Evidence exists for nonsense-mediated mRNA decay (NMD) promoting tumorigenicity as well as suppressing it. The Mühlemann lab and collaborators used human HT1080 fibrosarcoma cells to shed further light on the role of NMD in cancer. They created cells in which the NMD factor SMG7 was knocked out by CRISPR/Cas leading to strong NMD inhibition and corresponding rescue cells in which SMG7 expression was restored. Through assessing tumorigenicity in cellular experiments as well as xenografting tumors to mice, they could show that NMD inhibtion lowers tumorigenicity. Part of this effect is due to lower levels of the matrix mettaloprotease 9 (MMP9). Their findings were published in the article "Inhibition of nonsense-mediated mRNA decay reduces the tumorigenicity of human fibrosarcoma cells" in Nucleic Acids Research Cancer.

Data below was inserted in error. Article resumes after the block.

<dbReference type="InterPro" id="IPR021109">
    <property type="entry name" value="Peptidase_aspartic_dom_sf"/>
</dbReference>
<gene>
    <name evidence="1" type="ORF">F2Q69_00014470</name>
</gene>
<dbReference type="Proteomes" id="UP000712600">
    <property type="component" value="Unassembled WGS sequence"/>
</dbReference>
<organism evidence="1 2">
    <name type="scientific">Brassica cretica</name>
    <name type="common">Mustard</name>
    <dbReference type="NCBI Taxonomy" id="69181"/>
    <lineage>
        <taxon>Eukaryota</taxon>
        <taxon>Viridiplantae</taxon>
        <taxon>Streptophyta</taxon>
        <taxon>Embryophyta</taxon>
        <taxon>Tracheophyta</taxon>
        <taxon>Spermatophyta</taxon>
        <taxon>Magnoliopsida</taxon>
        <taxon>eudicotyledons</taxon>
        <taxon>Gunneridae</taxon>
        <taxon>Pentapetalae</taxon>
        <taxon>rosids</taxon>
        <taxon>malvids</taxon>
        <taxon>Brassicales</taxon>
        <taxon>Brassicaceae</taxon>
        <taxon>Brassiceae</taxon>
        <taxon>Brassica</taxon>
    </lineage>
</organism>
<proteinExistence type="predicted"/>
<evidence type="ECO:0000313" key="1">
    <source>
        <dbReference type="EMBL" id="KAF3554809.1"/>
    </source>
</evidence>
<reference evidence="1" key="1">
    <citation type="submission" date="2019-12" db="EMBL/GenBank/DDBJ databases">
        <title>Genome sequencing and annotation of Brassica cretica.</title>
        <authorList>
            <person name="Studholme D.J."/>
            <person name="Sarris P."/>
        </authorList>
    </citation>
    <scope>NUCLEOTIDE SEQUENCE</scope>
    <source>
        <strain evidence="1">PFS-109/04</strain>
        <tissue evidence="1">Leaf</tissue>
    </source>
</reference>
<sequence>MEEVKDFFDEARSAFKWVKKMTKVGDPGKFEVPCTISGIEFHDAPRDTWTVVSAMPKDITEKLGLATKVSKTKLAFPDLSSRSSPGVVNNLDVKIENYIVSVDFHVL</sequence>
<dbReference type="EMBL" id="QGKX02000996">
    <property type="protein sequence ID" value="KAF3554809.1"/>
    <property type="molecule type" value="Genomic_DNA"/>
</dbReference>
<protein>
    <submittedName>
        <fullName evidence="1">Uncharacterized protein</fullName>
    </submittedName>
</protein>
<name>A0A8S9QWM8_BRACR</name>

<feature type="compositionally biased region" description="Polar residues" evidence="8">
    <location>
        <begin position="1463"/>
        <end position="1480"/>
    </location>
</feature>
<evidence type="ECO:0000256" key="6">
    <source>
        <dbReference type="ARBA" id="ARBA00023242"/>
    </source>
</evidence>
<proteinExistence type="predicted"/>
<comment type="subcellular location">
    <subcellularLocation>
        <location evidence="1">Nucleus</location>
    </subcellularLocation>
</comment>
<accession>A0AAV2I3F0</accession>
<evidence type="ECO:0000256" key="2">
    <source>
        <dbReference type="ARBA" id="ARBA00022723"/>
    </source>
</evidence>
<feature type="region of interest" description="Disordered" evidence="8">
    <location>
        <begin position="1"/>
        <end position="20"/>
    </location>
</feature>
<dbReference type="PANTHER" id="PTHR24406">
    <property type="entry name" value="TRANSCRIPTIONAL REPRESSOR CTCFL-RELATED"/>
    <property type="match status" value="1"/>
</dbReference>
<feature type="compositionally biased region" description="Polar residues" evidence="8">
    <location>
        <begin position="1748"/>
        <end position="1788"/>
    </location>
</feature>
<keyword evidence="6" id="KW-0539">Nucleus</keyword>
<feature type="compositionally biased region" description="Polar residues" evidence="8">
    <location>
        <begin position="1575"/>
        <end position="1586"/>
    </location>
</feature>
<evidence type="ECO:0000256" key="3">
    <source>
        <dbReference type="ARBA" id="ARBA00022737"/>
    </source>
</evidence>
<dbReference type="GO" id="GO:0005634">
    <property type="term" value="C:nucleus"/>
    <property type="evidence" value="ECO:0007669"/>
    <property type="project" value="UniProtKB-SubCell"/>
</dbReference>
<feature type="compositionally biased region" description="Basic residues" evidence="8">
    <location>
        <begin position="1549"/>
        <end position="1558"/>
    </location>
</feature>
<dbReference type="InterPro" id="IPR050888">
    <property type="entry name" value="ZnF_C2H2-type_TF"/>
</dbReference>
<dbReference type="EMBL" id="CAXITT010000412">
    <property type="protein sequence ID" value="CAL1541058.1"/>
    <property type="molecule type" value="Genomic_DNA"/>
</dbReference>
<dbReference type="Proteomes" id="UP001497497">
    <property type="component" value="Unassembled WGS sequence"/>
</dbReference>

Nonsense-mediated mRNA decay (NMD) is a eukaryotic RNA decay pathway with roles in cellular stress responses, differentiation, and viral defense. It functions in both quality control and post-transcriptional regulation of gene expression. NMD has also emerged as a modulator of cancer progression, although available evidence supports both a tumor suppressor and a pro-tumorigenic role, depending on the model. To further investigate the role of NMD in cancer, we knocked out the NMD factor SMG7 in the HT1080 human fibrosarcoma cell line, resulting in suppression of NMD function. We then compared the oncogenic properties of the parental cell line, the SMG7-knockout, and a rescue cell line in which we re-introduced both isoforms of SMG7. We also tested the effect of a drug inhibiting the NMD factor SMG1 to distinguish NMD-dependent effects from putative NMD-independent functions of SMG7. Using cell-based assays and a mouse xenograft tumor model, we showed that suppression of NMD function severely compromises the oncogenic phenotype. Molecular pathway analysis revealed that NMD suppression strongly reduces matrix metalloprotease 9 (MMP9) expression and that MMP9 re-expression partially rescues the oncogenic phenotype. Since MMP9 promotes cancer cell migration and invasion, metastasis and angiogenesis, its downregulation may contribute to the reduced tumorigenicity of NMD-suppressed cells. Collectively, our results highlight the potential value of NMD inhibition as a therapeutic approach.